New this year are workshops on painting, quilting, tatting and rug hooking. Other new offerings include how to design a Victorian garden and cultivate fall wildflowers.

Photo of bunny spinning goes here.For visitors, Rugby is an unusual tourism "find," not something you'll see every day in the South.

For example, you might see how crafters use soft hair from a bunny to spin into a creation. This is depicted in the photo at right.* No worries, the bunny isn't harmed!

Rugby exudes quaintness and Victorian charm with its many preserved historic buildings. Its natural setting -- amid forests and gorges -- is stunning.

Best of all, it's well-preserved and showcased nicely with a film, map and great walking tour so you can explore and soak in a Victorian aura in the heart of east Tennessee.

If You Go

Admission to Historic Rugby  -- including the guided walking tour, film viewing and a map -- is $7 for adults, $6 for seniors (60 and above) and $3 for students (from kindergarten through grade 12), or $18 per family.

For Historic Rugby information, contact the town's visitor's center at 888-214-3400, 423-628-2441 or visit www.historicrugby.org.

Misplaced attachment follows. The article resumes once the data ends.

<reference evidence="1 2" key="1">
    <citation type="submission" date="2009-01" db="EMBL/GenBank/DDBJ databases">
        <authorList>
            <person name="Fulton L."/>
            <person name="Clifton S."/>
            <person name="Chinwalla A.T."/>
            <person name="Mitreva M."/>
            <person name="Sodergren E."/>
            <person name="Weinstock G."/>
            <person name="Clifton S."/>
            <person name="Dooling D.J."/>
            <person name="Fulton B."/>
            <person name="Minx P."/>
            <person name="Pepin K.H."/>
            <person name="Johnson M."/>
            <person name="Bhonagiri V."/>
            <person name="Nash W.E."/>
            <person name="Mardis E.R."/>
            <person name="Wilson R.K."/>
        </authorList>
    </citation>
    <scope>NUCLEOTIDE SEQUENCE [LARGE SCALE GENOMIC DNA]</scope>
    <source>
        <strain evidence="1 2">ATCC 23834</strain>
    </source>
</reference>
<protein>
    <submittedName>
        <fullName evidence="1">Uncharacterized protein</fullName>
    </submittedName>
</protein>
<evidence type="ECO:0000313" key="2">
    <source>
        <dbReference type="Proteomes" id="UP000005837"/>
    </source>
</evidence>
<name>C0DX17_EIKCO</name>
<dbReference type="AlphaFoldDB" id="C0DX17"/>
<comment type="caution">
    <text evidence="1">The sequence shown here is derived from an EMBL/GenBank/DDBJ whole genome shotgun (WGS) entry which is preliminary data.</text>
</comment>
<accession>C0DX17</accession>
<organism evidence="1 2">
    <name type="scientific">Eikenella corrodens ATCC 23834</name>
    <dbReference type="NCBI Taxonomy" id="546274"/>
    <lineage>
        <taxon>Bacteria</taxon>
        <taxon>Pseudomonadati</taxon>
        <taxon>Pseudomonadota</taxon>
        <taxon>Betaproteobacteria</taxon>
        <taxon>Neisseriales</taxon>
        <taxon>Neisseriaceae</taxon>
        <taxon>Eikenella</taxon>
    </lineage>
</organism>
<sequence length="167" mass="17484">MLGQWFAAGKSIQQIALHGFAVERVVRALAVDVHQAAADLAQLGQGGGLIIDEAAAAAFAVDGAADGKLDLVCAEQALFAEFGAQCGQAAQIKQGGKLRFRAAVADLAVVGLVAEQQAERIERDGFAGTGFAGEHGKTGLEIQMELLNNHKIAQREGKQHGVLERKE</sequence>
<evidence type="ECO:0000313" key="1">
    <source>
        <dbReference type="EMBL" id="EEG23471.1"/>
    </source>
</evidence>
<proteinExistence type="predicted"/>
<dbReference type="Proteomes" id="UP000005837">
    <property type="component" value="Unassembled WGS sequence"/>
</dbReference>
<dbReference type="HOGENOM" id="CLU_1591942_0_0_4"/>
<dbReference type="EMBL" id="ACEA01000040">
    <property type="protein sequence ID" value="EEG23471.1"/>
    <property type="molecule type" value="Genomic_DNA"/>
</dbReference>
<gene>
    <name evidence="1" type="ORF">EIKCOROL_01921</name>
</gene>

Beyond Rugby,the adjacent 125,000-acre Big South Fork National River and Recreation Area (423-286-7275 or www.nps.gov/biso) offers whitewater rafting, hiking, horseback riding, camping and mountain biking. It also boasts an unusual number of natural sandstone arches.

The closest big city to Rugby is Knoxville, about an hour’s drive to the south. Contact the Knoxville Tourism and Sports Corporation (800-727-8045, 865-523-7263 or www.knoxville.org).

 

Katy Koontz, an SATW member, is a freelance travel writer living in Knoxville, TN, who has written for National Geographic Traveler, Family Fun, Travel & Leisure Family, Shape, Body & Soul, Endless Vacation and many other national magazines. Currently, she is updating The Insider's Guide to the Great Smoky Mountains. She specializes in family travel, adventure travel and "soul stretching" vacations and retreats.

*Photos are owned, copyrighted and used courtesy of Historic Rugby. All rights reserved. Please do not link to nor copy these photos. Thank you.